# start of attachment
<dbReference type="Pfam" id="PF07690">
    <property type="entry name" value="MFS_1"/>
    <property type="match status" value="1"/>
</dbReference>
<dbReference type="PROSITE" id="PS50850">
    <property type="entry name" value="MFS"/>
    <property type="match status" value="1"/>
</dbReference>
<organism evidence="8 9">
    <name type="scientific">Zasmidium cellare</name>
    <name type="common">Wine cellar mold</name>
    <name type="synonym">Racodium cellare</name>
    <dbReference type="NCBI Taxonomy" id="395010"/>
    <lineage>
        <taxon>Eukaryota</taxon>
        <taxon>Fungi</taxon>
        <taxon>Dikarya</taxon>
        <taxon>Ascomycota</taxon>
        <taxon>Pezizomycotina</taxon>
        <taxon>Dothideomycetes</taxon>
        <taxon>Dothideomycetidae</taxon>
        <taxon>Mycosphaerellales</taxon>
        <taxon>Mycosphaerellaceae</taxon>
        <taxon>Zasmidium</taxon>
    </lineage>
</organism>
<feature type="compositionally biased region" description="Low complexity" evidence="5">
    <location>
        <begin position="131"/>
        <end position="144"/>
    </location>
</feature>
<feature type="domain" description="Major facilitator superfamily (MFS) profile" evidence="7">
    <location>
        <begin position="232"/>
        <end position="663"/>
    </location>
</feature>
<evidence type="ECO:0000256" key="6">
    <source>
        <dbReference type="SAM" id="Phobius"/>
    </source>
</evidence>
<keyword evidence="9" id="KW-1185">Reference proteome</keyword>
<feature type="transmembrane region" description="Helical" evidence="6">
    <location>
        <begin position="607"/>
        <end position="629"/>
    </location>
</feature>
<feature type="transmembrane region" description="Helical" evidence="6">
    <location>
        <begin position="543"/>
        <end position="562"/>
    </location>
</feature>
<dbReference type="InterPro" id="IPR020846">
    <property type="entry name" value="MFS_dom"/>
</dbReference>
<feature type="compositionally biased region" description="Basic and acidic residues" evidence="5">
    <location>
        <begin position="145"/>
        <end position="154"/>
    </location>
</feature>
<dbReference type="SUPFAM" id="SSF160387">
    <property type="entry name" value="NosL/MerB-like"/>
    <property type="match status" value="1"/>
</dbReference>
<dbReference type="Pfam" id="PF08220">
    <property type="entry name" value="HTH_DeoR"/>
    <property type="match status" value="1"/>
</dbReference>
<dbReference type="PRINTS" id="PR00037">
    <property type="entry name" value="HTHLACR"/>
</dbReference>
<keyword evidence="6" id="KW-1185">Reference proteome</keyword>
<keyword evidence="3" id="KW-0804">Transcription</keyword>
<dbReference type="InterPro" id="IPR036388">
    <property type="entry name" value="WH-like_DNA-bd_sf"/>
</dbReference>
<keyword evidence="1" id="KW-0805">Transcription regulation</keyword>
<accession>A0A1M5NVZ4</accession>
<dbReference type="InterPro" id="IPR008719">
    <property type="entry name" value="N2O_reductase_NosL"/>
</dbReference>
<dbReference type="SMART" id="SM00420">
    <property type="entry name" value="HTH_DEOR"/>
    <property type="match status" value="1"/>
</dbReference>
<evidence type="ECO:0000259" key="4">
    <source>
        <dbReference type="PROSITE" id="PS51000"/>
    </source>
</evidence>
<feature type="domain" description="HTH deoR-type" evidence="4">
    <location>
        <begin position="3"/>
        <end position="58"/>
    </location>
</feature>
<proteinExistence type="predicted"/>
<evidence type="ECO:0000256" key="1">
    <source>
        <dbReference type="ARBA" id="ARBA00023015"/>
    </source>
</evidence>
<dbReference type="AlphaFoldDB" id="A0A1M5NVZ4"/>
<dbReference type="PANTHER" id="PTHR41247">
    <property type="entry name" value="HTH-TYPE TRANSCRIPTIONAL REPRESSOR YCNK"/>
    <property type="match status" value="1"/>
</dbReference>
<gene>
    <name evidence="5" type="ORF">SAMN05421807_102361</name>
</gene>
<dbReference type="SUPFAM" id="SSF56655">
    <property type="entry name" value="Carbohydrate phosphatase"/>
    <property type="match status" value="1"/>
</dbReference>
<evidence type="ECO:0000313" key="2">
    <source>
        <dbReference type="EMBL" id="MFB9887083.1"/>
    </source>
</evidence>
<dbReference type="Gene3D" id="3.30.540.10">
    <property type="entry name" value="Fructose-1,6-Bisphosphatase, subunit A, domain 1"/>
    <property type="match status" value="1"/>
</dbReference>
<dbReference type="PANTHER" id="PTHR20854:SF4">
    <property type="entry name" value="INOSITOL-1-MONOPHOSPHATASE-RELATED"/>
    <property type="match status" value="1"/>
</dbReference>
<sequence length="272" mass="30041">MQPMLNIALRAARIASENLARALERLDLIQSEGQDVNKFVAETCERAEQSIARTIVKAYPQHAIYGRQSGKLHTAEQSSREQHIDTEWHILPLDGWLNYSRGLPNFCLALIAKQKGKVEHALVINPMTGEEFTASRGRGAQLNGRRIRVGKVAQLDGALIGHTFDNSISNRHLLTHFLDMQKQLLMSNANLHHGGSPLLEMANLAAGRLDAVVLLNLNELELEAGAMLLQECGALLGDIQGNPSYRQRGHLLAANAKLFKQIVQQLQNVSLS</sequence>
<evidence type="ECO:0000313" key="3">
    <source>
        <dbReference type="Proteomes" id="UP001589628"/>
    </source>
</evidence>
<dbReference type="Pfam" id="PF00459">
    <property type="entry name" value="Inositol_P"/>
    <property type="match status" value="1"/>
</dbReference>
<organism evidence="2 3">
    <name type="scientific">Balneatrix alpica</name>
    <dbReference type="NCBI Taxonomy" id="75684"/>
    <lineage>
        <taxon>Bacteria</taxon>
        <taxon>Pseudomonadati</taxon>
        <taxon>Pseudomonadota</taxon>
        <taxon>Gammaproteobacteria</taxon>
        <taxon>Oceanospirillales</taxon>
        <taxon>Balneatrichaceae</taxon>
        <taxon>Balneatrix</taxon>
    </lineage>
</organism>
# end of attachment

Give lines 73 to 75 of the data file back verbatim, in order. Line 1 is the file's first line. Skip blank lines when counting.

</dbReference>
<dbReference type="PRINTS" id="PR00037">
    <property type="entry name" value="HTHLACR"/>